The NFL’s brand is the strongest player in American sports. Yet the organization has continued to fumble when it comes to reaching a major portion of its audience.
While the league generates billions of dollars in annual revenue and outdraws all other US sports for TV viewing audiences, the NFL has been saddled with a number of recent controversies, ranging from fears about concussions, to increased domestic violence scrutiny, to divisive opinions about the brand’s role in political issues.
At the same time, the league has been struggling to understand its relationship with female fans. Traditionally, the NFL’s marketing strategy has focused primarily on male football fans. Marketing and advertising have typically regulated women to a secondary role and presented them as ancillary to their male counterparts. But as The Washington Post reports, women now account for 45 percent of all NFL fans, and this audience represents the league’s biggest opportunity to continue growing its fan base.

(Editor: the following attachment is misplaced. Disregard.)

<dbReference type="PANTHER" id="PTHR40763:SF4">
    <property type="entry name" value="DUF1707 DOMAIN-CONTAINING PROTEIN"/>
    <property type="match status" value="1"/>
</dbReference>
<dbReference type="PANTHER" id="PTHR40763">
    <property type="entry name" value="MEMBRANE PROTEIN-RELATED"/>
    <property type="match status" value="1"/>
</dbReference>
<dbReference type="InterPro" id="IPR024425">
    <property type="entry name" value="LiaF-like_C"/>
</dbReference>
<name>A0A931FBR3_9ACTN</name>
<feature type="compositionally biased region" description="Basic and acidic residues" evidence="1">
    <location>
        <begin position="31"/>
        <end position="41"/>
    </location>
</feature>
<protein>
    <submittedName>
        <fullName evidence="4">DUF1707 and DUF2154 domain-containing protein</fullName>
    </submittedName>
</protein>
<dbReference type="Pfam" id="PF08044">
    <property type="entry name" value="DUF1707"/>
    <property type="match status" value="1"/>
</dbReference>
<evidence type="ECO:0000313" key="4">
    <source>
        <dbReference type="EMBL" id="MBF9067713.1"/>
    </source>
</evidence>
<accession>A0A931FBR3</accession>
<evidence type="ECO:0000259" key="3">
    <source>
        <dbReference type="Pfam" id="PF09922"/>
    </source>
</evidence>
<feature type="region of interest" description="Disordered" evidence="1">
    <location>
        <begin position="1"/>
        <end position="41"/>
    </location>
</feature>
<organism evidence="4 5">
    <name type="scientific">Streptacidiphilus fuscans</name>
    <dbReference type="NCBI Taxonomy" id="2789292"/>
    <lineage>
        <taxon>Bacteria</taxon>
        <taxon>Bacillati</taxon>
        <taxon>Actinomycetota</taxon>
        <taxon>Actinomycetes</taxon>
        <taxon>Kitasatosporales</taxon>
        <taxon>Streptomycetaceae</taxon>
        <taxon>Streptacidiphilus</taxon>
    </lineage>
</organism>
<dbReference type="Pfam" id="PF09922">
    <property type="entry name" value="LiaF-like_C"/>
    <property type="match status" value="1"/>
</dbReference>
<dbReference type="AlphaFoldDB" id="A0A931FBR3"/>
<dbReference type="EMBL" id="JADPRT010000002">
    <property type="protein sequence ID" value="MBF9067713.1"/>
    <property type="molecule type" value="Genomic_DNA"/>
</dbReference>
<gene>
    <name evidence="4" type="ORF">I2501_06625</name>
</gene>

The NFL has broached marketing to women in the past. For instance, they’ve created campaigns in which teams wore pink for Breast Cancer Awareness Month in an attempt to curry favor among female fans. But the tone of this marketing has always featured a hint of condescension as if football’s appeal for women is different from what it offers to men. This assumption has led to some embarrassing moments for the league, and it has long been a missed opportunity to engage with the true passion of their female audience.
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